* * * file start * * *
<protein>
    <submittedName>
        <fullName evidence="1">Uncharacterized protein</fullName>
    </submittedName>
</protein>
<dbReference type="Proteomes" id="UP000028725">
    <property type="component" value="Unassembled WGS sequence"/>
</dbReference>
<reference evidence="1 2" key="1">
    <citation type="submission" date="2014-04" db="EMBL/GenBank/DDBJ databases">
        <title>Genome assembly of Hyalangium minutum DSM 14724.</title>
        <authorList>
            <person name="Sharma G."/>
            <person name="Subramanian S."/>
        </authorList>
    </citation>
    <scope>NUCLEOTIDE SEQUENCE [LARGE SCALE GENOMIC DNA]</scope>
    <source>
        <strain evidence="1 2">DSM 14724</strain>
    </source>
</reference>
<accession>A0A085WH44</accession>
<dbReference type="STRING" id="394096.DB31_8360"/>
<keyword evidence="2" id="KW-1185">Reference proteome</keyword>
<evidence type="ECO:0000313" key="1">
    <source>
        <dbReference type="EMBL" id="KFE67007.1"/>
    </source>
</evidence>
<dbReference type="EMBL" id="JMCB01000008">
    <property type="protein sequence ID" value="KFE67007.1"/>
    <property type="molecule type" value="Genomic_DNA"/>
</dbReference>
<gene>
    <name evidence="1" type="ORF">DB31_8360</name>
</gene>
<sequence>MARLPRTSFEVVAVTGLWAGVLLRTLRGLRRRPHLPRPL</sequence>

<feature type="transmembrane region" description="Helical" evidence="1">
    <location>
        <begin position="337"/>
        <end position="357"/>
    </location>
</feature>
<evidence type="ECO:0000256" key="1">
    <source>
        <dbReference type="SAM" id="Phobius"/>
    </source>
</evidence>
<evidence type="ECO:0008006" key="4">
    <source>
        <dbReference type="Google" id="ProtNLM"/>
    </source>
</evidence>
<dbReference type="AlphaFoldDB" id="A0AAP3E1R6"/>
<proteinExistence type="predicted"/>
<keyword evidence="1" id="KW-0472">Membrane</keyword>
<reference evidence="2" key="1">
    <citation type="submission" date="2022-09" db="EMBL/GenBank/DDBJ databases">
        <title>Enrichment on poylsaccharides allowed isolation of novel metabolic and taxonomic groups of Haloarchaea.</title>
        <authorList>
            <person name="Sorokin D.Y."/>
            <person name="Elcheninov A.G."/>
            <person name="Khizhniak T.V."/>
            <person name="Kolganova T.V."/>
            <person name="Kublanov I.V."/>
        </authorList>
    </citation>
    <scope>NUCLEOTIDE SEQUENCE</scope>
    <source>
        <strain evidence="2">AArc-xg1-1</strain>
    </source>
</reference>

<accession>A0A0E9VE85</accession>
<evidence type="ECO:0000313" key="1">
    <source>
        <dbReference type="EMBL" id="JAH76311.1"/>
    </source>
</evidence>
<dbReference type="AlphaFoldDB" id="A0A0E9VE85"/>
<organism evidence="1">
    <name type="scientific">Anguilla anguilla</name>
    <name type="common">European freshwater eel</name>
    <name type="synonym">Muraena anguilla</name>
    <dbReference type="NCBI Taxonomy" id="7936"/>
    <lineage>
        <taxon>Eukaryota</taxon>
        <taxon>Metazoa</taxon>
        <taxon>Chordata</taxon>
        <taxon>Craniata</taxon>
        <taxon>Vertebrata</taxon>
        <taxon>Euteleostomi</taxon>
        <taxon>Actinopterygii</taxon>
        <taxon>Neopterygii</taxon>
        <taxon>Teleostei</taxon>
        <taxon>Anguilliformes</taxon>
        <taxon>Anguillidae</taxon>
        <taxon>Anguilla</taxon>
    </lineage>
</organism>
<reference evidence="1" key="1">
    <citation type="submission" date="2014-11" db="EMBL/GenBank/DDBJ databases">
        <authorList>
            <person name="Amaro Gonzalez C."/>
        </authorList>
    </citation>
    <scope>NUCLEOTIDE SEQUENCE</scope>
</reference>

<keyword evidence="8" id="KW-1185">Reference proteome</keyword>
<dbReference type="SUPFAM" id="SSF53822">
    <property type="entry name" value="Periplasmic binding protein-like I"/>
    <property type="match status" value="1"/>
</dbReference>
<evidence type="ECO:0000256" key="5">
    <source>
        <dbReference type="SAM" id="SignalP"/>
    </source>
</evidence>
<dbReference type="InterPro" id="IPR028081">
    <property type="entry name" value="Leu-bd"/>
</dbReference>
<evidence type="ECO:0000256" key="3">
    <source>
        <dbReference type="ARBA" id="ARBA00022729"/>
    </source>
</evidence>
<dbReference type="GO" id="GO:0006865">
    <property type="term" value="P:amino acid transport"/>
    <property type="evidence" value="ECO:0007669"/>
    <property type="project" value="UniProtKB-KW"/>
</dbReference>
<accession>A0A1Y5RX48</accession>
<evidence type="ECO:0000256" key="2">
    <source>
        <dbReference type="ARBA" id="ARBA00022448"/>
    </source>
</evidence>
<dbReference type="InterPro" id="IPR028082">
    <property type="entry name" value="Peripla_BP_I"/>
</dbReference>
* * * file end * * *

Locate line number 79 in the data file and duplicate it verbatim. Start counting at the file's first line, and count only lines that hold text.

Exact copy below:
<dbReference type="AlphaFoldDB" id="A0A0E9VE85"/>